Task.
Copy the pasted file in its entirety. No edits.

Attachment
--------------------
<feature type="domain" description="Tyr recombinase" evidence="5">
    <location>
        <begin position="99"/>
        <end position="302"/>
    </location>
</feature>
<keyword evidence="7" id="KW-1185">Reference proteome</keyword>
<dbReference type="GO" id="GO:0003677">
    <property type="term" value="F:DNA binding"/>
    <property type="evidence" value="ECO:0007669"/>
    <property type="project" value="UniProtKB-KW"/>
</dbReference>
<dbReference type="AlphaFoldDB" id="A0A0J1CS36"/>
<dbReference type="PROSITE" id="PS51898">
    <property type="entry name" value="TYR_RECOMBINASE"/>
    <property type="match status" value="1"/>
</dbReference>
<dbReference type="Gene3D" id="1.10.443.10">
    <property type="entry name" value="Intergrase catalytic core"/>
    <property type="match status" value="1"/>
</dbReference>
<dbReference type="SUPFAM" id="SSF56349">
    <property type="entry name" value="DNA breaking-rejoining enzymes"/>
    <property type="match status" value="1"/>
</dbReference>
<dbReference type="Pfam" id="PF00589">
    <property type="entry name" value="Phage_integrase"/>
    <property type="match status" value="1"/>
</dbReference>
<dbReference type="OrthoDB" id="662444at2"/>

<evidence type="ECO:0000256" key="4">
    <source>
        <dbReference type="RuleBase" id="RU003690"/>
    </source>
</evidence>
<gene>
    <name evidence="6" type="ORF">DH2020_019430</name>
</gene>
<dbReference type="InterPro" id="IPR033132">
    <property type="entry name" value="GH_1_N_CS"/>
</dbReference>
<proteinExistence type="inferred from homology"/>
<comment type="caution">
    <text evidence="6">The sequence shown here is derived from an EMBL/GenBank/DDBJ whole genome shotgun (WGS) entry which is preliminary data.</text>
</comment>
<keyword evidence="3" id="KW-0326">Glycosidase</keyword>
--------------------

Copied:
<feature type="domain" description="Tyr recombinase" evidence="5">
    <location>
        <begin position="99"/>
        <end position="302"/>
    </location>
</feature>
<keyword evidence="7" id="KW-1185">Reference proteome</keyword>
<dbReference type="GO" id="GO:0003677">
    <property type="term" value="F:DNA binding"/>
    <property type="evidence" value="ECO:0007669"/>
    <property type="project" value="UniProtKB-KW"/>
</dbReference>
<dbReference type="AlphaFoldDB" id="A0A0J1CS36"/>
<dbReference type="PROSITE" id="PS51898">
    <property type="entry name" value="TYR_RECOMBINASE"/>
    <property type="match status" value="1"/>
</dbReference>
<dbReference type="Gene3D" id="1.10.443.10">
    <property type="entry name" value="Intergrase catalytic core"/>
    <property type="match status" value="1"/>
</dbReference>
<dbReference type="SUPFAM" id="SSF56349">
    <property type="entry name" value="DNA breaking-rejoining enzymes"/>
    <property type="match status" value="1"/>
</dbReference>
<dbReference type="Pfam" id="PF00589">
    <property type="entry name" value="Phage_integrase"/>
    <property type="match status" value="1"/>
</dbReference>
<dbReference type="OrthoDB" id="662444at2"/>

<evidence type="ECO:0000256" key="4">
    <source>
        <dbReference type="RuleBase" id="RU003690"/>
    </source>
</evidence>
<gene>
    <name evidence="6" type="ORF">DH2020_019430</name>
</gene>
<dbReference type="InterPro" id="IPR033132">
    <property type="entry name" value="GH_1_N_CS"/>
</dbReference>
<proteinExistence type="inferred from homology"/>
<comment type="caution">
    <text evidence="6">The sequence shown here is derived from an EMBL/GenBank/DDBJ whole genome shotgun (WGS) entry which is preliminary data.</text>
</comment>
<keyword evidence="3" id="KW-0326">Glycosidase</keyword>